Tamiya’s Mosquito masterpiece
I’m not sure that there’s anything left unsaid about Tamiya’s 1/32 Mossie. She is big, beautiful, and generous to a fault. Having coveted this kit for some time (and not being shy about sharing this fact), I received the Mossie as a gift last Christmas and after the shock of seeing it in person I thought, “this will take an age to build”. How wrong I was, because the ease with which it went together and the self sustaining momentum generated by the sheer joy of the build meant the time just flew past.
The aircraft I chose to make is G/Capt Pickard and F/Lt Broadley’s HX922, both crew shot down and killed by a FW190 on the return home from the controversial Amiens raid on February 18th, 1944.
The Mossie has long been one of my cherished aircraft, the lines and angles flow in a way that begs you to make her. One of my future projects has got to be making another (HK Models 1/32 Mark IV this Christmas? Is my darling wife reading?) and posing her in flight (the Mossie, not my wife) to capture that unbroken shape in her working element . But for the time being, the detail and sub assemblies of this kit meant I had to build her grounded. Can you tell that I enjoyed this?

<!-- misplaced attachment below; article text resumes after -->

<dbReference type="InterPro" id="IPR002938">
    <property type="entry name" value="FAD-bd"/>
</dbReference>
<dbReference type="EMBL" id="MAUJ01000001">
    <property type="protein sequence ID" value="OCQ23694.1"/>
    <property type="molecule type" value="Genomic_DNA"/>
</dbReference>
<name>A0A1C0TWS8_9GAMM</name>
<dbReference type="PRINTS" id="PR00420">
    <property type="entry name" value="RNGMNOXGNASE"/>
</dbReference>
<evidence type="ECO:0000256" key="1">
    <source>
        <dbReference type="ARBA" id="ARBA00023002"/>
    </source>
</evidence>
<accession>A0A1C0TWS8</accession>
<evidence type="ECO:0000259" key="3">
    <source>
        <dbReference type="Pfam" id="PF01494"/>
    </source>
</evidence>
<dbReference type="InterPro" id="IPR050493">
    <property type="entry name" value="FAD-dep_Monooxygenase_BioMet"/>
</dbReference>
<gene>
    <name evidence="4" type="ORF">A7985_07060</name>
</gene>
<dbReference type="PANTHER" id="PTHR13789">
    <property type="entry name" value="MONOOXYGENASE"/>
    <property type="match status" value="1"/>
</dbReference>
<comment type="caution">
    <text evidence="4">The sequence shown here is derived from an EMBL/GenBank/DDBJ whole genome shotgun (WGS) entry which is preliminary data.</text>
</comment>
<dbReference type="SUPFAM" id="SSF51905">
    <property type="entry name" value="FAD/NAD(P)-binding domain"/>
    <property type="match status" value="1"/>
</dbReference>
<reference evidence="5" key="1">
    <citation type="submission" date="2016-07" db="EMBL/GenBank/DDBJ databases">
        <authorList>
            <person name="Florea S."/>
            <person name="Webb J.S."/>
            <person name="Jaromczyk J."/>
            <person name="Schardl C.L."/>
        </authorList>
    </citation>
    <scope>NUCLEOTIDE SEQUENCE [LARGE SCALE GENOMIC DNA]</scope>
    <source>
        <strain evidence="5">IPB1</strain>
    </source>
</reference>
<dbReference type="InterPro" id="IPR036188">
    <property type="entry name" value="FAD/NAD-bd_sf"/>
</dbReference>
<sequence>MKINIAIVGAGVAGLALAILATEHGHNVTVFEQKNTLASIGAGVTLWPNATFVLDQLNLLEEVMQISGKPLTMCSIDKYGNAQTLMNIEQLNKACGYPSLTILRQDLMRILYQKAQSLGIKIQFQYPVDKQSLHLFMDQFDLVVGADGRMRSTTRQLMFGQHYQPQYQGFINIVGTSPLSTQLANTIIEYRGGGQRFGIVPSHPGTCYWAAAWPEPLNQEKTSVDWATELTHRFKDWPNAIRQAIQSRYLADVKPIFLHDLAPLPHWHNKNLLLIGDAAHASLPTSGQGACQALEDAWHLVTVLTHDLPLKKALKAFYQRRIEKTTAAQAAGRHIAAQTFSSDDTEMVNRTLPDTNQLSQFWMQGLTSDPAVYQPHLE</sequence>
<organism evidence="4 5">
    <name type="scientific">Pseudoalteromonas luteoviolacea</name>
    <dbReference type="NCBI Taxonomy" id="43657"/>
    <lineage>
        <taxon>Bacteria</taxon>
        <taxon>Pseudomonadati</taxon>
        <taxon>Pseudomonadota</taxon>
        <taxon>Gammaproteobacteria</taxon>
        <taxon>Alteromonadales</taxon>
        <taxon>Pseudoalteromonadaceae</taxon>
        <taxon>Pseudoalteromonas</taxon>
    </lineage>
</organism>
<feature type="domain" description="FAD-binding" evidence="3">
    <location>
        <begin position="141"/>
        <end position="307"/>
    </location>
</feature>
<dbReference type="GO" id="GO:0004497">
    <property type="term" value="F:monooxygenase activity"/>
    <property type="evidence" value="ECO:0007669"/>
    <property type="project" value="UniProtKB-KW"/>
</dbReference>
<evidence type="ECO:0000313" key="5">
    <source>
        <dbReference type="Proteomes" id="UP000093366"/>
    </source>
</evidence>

I know the shading in this build won’t suit everyone (I’ve heard this style described – on other forums I have to say – as ‘cartoonish’) but I love this look. And although the Mossie had no panels as such, the shading and gradients of colour has precedent in real life (below). I haven’t quite finished with this kit as yet – I want to touch up the paint (there are a few blemishes including two glaring glue spots) and find a nice base for it, but I thought I’d share what I’ve done while she is in the ‘finishing touches pound’.
I’ve heard it said that our hobby is divided by those who love to build, and those who see the building as something they have to do in order to get to the painting stage. This truly is a model that transcends that idea; beautiful to build and an absolute pleasure to paint. I tried to create an ‘English winter’ look for the model – without being too ‘grungy’ – and I was quite happy with the results. I airbrushed the registry letters and the spacing was a bit squiffy – but hell, it was 1944 and you know what ground crew are like…
I can sometimes understand people’s aversion to ‘shake and bake’ models, but I think you have to have iron in your soul not to love this kit.
Oh, and she’s big…
3 additional images. Click to enlarge.